Ricky Stenhouse Jr. on pit-crew swap with No. 17 team: 'It's a bummer'
Daytona 500 champion Ricky Stenhouse Jr. is heading to Talladega Superspeedway with a new pit crew in tow — the former wrench wielders for Chris Buescher’s No. 17 RFK Racing Ford.
JTG Daugherty Racing, which fields Stenhouse’s No. 47 Chevrolet, signed a two-year deal with RFK Racing to operate and provide its pit crews for the 2022 and 2023 seasons, Stenhouse told NASCAR.com on Friday. A stellar performance by the No. 47 group at Martinsville saw new front tire changer Jakob Prall join tire carrier Zach Yager, rear changer Dalton Leonard, jackman Nicholas Patterson and fueler Arinze Obi average the sixth-fastest four-tire pit stops last weekend at 11.01 seconds, according to Racing Insights. Buecsher’s crew was 33rd-fastest at Martinsville with an average stop of 13.45 seconds.
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The JTG group’s effort helped lead Stenhouse to an eighth-place finish at the .526-mile track, a career best in 21 starts and his third top-10 result in the last four races. But by Monday afternoon, he knew that crew would be pitting a different car at Talladega Superspeedway on Sunday (3 p.m., FOX, MRN, SiriusXM NASCAR Radio).
“They got us a new tire changer in the front (Prall) and last week was our first week with him,” Stenhouse said Friday. “After the race, man, we were pumped at how well the guys did on pit road. … And then Monday morning, we get an email that they’re swapping.”
Obi, who has fueled the No. 47 Chevrolet all season, is the only member of Stenhouse’s Martinsville crew who remains on the car this weekend in Alabama. Coming to the team from Buescher’s No. 17 car per the NASCAR roster portal are front changer Greg Donlin, tire carrier Justin Edgell, rear changer Chris Shuman and jackman Matt Wilps.
Pit crews have always played pivotal roles in a team’s on-track success. But with the momentous change of aluminum wheels and single lug nuts on the Next Gen car — a change from the decades-long norm of steel wheels and five lugs — came even sharper emphasis on minimizing pit times.
“I think the pit crew is more crucial now than it’s ever been in our sport,” Stenhouse said. “The cars are so close. The lap times between slower cars and faster cars are not that much different. And so anytime that you can gain positions on pit road — definitely not lose positions on pit road — makes your race day so much easier.
“That’s one of the strong points that we had last weekend at Martinsville. We were really good on pit road. We didn’t lose spots. We gained spots. And anytime you can do that, especially like Martinsville, a hard place to pass, it’s so much (more) beneficial to your team. And so I don’t think there’s any year that pit crews are more important.”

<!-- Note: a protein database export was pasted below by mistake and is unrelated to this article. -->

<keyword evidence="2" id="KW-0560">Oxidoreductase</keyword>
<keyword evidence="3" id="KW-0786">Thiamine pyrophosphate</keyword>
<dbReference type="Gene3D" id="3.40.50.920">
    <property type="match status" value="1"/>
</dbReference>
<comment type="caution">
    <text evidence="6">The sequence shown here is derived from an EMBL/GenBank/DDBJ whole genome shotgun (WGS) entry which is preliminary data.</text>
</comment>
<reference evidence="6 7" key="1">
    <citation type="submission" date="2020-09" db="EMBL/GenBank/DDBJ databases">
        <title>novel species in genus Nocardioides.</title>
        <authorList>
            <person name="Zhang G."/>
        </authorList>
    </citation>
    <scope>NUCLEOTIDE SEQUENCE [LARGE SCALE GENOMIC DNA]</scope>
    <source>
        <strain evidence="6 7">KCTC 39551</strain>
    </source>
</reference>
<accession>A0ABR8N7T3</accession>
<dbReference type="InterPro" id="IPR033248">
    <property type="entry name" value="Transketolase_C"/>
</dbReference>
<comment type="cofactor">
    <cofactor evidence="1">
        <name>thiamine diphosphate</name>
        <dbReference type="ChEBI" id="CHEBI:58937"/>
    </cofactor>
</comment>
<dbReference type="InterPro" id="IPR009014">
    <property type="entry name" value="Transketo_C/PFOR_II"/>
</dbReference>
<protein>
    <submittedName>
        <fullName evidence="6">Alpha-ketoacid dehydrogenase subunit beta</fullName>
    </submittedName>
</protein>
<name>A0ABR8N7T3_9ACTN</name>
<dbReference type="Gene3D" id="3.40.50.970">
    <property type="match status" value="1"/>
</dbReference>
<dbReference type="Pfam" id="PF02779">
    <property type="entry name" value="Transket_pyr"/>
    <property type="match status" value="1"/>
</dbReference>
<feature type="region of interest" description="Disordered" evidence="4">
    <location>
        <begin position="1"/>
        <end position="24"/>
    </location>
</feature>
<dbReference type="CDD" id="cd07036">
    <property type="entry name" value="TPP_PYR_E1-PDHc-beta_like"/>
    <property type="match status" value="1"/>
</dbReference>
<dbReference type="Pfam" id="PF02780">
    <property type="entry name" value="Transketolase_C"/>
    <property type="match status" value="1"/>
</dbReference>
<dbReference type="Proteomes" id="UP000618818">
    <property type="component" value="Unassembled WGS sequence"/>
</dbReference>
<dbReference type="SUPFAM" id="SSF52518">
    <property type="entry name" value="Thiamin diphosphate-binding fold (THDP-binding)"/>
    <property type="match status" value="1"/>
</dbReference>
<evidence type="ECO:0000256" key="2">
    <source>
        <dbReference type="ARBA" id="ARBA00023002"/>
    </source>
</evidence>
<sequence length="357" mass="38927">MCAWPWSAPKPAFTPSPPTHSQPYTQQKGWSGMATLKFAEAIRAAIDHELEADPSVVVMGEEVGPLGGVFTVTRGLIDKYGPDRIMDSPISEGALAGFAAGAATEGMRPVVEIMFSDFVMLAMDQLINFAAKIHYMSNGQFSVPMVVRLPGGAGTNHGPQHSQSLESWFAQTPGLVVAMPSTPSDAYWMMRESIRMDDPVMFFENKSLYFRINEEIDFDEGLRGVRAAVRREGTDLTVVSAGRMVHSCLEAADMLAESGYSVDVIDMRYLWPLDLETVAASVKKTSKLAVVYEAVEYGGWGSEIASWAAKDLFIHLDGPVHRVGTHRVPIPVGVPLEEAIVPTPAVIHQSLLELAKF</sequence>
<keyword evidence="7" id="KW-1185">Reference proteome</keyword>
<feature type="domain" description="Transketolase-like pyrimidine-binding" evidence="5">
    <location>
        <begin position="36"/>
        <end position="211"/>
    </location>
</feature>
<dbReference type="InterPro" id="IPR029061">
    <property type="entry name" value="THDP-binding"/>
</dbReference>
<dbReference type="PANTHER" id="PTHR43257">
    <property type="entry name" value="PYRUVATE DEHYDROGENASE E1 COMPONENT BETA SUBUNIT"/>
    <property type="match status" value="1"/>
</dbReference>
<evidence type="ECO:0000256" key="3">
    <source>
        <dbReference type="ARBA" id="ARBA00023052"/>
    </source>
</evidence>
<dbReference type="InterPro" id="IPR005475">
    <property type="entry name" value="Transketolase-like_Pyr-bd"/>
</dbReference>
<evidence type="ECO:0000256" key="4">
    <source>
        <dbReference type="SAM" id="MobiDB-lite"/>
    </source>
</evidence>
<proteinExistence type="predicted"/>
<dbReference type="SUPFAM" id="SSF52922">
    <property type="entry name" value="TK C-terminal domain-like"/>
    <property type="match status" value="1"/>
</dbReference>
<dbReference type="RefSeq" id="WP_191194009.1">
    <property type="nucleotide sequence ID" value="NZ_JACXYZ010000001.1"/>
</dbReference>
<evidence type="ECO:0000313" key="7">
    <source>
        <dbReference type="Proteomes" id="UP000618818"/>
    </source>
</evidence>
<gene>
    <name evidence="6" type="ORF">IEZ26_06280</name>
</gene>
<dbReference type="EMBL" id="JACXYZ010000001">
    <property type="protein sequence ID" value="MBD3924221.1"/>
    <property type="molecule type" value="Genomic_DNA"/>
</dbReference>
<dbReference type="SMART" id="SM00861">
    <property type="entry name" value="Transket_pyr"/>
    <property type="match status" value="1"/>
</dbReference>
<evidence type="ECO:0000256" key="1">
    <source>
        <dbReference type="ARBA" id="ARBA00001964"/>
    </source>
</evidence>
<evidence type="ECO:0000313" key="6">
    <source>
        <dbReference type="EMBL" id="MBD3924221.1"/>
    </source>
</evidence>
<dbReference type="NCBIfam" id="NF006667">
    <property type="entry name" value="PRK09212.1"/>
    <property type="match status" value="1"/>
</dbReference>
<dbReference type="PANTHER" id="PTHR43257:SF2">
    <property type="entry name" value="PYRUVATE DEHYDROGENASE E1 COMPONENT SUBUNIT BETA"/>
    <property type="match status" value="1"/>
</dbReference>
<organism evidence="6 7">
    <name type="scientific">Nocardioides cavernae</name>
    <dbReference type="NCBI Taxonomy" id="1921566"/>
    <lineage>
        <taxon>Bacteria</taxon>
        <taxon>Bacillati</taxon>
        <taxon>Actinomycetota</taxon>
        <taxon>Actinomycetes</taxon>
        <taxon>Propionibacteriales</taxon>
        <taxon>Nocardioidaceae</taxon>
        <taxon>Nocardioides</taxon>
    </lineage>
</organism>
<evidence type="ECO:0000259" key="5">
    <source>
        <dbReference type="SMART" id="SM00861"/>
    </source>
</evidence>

Stenhouse is optimistic the newcomers at JTG will be welcomed additions to the program. But there’s still some displeasure surrounding the move itself.
“That was kind of the long-term play as to why we signed up for two years, so that you can keep your pit crew consistent,” Stenhouse said. “And it’s a bummer because we won with most of those guys at Daytona and I think they wanted to stay with us, or at least from from everything I’ve talked to them about. But I mean, it is what it is. It’s the cards we’re dealt now. Should have known that they (RFK) would have played it that way, I guess.”
Stenhouse’s history with RFK Racing dates back to 2008, driving for car owner Jack Roush in the ARCA Menards Series and collecting two wins. He moved up to the Xfinity Series on a part-time basis in 2009 and eventually claimed back-to-back championships in the division in 2011 and 2012 before moving into the Cup Series full-time in 2013.
Their relationship ended in 2019, when the organization exercised an option on Buescher’s contract to pull him from JTG Daugherty’s No. 37 Chevy into what was Stenhouse’s No. 17 Ford at season’s end, leading to what was effectively a team swap for the two drivers.
MORE: Details of Buescher’s jump to the No. 17 car
Now in his fourth season with JTG, Stenhouse still knows plenty of folks at RFK, as does crew chief Kelley. That includes the crewmen en route to their No. 47 car at Talladega.
“I know a few of those guys. I’ve worked with them. Mike Kelley’s worked with some of them,” Stenhouse said. “And I know that they’re gonna go out and prove what they got as well. So, you know, it’s not all lost other than I felt like we had a really good bond with the guys that we had, and I’m bummed for them.”